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Publication of CDC Surveillance Summaries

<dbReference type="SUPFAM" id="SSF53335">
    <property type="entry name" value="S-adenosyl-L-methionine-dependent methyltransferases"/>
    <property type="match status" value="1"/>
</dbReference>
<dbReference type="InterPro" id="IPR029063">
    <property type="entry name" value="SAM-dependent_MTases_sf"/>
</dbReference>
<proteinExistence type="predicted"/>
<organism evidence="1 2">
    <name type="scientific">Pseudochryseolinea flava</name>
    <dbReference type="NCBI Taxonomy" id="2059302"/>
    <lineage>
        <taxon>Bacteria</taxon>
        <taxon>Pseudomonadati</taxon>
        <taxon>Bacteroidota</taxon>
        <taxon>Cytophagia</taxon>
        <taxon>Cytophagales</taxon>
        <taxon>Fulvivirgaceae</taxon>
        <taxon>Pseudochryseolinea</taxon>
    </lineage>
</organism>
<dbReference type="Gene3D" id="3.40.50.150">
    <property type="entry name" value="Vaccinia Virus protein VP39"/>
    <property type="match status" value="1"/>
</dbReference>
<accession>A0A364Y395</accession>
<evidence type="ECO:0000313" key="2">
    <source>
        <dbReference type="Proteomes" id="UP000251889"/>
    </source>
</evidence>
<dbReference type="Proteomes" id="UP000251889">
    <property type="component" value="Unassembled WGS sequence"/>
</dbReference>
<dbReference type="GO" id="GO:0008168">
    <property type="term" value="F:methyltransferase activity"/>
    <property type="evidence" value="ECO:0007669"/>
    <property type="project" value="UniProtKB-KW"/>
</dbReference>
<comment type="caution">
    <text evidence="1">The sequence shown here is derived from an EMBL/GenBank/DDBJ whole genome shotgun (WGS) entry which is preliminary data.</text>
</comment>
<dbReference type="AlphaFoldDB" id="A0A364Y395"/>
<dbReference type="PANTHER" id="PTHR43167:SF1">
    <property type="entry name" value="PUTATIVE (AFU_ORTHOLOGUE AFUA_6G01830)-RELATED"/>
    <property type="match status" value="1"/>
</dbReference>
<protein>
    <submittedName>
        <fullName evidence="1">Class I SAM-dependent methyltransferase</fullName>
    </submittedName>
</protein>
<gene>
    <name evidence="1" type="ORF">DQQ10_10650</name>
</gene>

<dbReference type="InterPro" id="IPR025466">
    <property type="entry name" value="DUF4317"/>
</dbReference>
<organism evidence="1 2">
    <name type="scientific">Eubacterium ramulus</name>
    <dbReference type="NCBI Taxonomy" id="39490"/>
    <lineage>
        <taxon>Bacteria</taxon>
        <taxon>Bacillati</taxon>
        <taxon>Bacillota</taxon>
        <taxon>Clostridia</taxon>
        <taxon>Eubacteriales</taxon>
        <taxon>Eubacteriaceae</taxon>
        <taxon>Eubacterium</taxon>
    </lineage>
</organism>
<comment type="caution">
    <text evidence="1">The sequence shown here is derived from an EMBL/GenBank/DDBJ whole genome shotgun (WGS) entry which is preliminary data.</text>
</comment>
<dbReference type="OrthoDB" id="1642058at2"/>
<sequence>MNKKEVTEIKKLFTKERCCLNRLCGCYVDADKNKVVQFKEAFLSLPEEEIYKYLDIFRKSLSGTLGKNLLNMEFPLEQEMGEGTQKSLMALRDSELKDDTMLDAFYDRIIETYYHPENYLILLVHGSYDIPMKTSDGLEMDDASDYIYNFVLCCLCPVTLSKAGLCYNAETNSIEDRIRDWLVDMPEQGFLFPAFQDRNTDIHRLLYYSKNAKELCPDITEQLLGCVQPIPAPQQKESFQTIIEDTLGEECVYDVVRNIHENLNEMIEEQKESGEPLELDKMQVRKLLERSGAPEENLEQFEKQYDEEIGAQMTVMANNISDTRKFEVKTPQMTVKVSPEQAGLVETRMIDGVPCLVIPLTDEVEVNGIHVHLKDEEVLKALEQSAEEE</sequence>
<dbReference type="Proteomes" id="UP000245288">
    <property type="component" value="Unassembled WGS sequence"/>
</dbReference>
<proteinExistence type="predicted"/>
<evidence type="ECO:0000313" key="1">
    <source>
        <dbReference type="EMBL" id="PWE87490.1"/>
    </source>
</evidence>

Since 1983, CDC has published the CDC Surveillance Summaries under separate cover as part of the MMWR series. Each report published in the CDC Surveillance Summaries focuses on public health surveillance; surveillance findings are reported for a broad range of risk factors and health conditions.